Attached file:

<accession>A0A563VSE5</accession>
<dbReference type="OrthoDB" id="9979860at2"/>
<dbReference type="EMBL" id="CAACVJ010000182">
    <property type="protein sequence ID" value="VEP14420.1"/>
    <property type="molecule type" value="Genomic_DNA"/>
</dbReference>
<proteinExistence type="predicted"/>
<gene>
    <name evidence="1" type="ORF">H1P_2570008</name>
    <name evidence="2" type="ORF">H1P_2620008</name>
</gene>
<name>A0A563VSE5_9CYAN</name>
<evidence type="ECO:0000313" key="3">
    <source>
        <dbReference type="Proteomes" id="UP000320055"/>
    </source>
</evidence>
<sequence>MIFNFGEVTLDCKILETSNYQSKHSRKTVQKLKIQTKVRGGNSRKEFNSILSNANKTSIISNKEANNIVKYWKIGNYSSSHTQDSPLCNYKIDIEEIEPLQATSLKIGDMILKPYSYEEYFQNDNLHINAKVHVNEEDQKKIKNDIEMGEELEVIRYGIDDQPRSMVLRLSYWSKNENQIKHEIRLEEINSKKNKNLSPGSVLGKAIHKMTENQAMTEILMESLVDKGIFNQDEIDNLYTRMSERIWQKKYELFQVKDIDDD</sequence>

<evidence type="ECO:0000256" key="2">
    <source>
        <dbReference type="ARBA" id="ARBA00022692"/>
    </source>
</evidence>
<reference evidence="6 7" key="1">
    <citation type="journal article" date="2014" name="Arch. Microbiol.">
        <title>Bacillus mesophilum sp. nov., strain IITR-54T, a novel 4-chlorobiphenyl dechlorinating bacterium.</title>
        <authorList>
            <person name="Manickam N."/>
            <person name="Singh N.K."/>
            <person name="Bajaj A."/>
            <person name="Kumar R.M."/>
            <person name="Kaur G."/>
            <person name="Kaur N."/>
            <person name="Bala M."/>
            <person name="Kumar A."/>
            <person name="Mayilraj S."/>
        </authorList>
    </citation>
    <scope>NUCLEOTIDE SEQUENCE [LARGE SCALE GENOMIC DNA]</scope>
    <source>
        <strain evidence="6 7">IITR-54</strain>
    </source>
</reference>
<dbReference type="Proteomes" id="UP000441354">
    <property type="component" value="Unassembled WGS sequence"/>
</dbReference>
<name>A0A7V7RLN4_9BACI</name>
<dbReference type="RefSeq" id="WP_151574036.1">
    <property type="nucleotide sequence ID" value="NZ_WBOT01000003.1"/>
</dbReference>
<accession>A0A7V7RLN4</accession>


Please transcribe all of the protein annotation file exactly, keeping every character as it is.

<accession>A0A563VSE5</accession>
<dbReference type="OrthoDB" id="9979860at2"/>
<dbReference type="EMBL" id="CAACVJ010000182">
    <property type="protein sequence ID" value="VEP14420.1"/>
    <property type="molecule type" value="Genomic_DNA"/>
</dbReference>
<proteinExistence type="predicted"/>
<gene>
    <name evidence="1" type="ORF">H1P_2570008</name>
    <name evidence="2" type="ORF">H1P_2620008</name>
</gene>
<name>A0A563VSE5_9CYAN</name>
<evidence type="ECO:0000313" key="3">
    <source>
        <dbReference type="Proteomes" id="UP000320055"/>
    </source>
</evidence>
<sequence>MIFNFGEVTLDCKILETSNYQSKHSRKTVQKLKIQTKVRGGNSRKEFNSILSNANKTSIISNKEANNIVKYWKIGNYSSSHTQDSPLCNYKIDIEEIEPLQATSLKIGDMILKPYSYEEYFQNDNLHINAKVHVNEEDQKKIKNDIEMGEELEVIRYGIDDQPRSMVLRLSYWSKNENQIKHEIRLEEINSKKNKNLSPGSVLGKAIHKMTENQAMTEILMESLVDKGIFNQDEIDNLYTRMSERIWQKKYELFQVKDIDDD</sequence>

<evidence type="ECO:0000256" key="2">
    <source>
        <dbReference type="ARBA" id="ARBA00022692"/>
    </source>
</evidence>
<reference evidence="6 7" key="1">
    <citation type="journal article" date="2014" name="Arch. Microbiol.">
        <title>Bacillus mesophilum sp. nov., strain IITR-54T, a novel 4-chlorobiphenyl dechlorinating bacterium.</title>
        <authorList>
            <person name="Manickam N."/>
            <person name="Singh N.K."/>
            <person name="Bajaj A."/>
            <person name="Kumar R.M."/>
            <person name="Kaur G."/>
            <person name="Kaur N."/>
            <person name="Bala M."/>
            <person name="Kumar A."/>
            <person name="Mayilraj S."/>
        </authorList>
    </citation>
    <scope>NUCLEOTIDE SEQUENCE [LARGE SCALE GENOMIC DNA]</scope>
    <source>
        <strain evidence="6 7">IITR-54</strain>
    </source>
</reference>
<dbReference type="Proteomes" id="UP000441354">
    <property type="component" value="Unassembled WGS sequence"/>
</dbReference>
<name>A0A7V7RLN4_9BACI</name>
<dbReference type="RefSeq" id="WP_151574036.1">
    <property type="nucleotide sequence ID" value="NZ_WBOT01000003.1"/>
</dbReference>
<accession>A0A7V7RLN4</accession>